Division – Is it anathema?
Lately, I’ve been asked – why do you write controversial posts; why do you sign, or worse, even write statements? After all, you know your voice is coming from the margins of your community. You know your views won’t be accepted; they’ll be misunderstood, opposed, attacked. And, worst of all, you will be causing division. That last statement is always meant to be the clincher in the discussion. Who wants to be accused of causing division? With so much talk of “unity” these days, “division” has become an unacceptable word. It’s being used to marginalize, delegitimize and silence dissenting voices that would dare oppose the prevailing opinions and beliefs of the mainstream majority.
Of course, I do not wish to cause division. Like everyone else, I like to be accepted. Division is messy, uncomfortable and even painful. But is it sin? Is it anathema within the body of Messiah? On the surface, yes is the facile answer. A deeper look, however, gives a different perspective. Wasn’t it Yeshua himself who said he came to “divide?” Didn’t his statements cause people to condemn him, leave him, and ultimately crucify him? No, I’m not calling myself the Messiah, but I am identifying with Him in sometimes taking an unpopular, unaccepted stand on issues of life, faith, ethics, and morality.
I find myself deeply challenged by the Lord’s words in Matthew 10:34 –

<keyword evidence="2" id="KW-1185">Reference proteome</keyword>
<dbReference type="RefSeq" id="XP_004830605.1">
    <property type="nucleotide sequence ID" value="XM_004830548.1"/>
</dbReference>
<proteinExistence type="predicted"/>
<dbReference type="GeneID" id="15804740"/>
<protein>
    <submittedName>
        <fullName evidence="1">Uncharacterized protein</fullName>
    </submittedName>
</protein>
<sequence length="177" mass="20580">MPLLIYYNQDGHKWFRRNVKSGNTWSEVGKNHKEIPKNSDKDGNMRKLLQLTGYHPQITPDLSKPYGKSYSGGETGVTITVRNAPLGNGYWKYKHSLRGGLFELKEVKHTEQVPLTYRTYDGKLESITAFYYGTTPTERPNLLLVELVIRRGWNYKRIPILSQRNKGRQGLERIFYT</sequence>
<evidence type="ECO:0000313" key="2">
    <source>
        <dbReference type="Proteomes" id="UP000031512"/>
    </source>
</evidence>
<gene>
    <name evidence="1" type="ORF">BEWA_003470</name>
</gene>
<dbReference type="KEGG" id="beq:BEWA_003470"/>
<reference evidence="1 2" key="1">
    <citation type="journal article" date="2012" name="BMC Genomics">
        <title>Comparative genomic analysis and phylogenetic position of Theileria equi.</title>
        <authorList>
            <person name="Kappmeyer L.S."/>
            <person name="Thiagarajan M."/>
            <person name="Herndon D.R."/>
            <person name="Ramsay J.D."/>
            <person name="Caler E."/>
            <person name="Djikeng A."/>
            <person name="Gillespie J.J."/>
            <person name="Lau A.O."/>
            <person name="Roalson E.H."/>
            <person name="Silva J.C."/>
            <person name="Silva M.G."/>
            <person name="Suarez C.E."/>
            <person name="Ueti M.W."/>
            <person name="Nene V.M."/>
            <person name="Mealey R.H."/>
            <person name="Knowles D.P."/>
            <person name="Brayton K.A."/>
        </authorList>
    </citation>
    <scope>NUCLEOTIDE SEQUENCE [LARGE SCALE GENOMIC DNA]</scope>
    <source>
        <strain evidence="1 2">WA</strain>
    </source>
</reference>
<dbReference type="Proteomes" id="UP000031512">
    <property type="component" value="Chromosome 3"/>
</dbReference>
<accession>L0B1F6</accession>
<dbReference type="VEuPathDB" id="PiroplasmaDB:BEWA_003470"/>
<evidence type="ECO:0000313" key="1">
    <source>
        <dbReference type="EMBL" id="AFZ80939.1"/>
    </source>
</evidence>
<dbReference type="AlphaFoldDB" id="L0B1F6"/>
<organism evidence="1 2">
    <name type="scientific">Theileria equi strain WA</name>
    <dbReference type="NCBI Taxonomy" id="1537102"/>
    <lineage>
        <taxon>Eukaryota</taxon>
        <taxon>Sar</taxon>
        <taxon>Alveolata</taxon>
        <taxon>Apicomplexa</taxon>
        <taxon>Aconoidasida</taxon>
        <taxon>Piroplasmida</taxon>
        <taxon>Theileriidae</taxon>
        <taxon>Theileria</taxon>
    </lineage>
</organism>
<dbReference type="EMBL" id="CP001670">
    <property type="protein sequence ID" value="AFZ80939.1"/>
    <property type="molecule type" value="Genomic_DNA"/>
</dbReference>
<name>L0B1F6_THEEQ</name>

“Ye may not suppose that I came to put peace on the earth; I did not come to put peace, but a sword; for I came to set a man at variance against his father, and a daughter against her mother, and a daughter-in-law against her mother-in-law, and the enemies of a man are those of his household. He who is loving father or mother above me, is not worthy of me, and he who is loving son or daughter above me, is not worthy of me, and whoever doth not receive his cross and follow after me, is not worthy of me. He who found his life shall lose it, and he who lost his life for my sake shall find it.”
Luke’s version (Luke 12:49-57) of these statements is sandwiched between warnings to be watchful and prepared; and directives to be discerning of the times and seasons in which we live. For us in Israel and Palestine, it is becoming increasingly important that we too are watchful and aware and that we know the times and seasons. This is not only a spiritual quest but is meant to be grounded in the reality of life “on the ground.” Here again are Yeshua’s words, this time as Luke remembered them:
“Do you think I came to bring peace on earth? No, I tell you, but division. From now on there will be five in one family divided against each other, three against two and two against three. They will be divided, father against son and son against father, mother against daughter and daughter against mother, mother-in-law against daughter-in-law and daughter-in-law against mother-in-law.” He said to the crowd: “When you see a cloud rising in the west, immediately you say, ‘It’s going to rain,’ and it does. 55 And when the south wind blows, you say, ‘It’s going to be hot,’ and it is. 56 Hypocrites! You know how to interpret the appearance of the earth and the sky. How is it that you don’t know how to interpret this present time? Why don’t you judge for yourselves what is right?”
There is a place for division, for “rightly dividing the word of truth” for “judging what is right” for loving Him more than our families and our lives, for raising our voices, and for sometimes living our lives on the margins in the place of the politically incorrect. For me, remaining silent is no longer an option. Rightly dividing means we see more than one view, bringing perspective and clarity to the complexity of the times and seasons of our world and our lives. In my vocabulary, division is not a dirty word.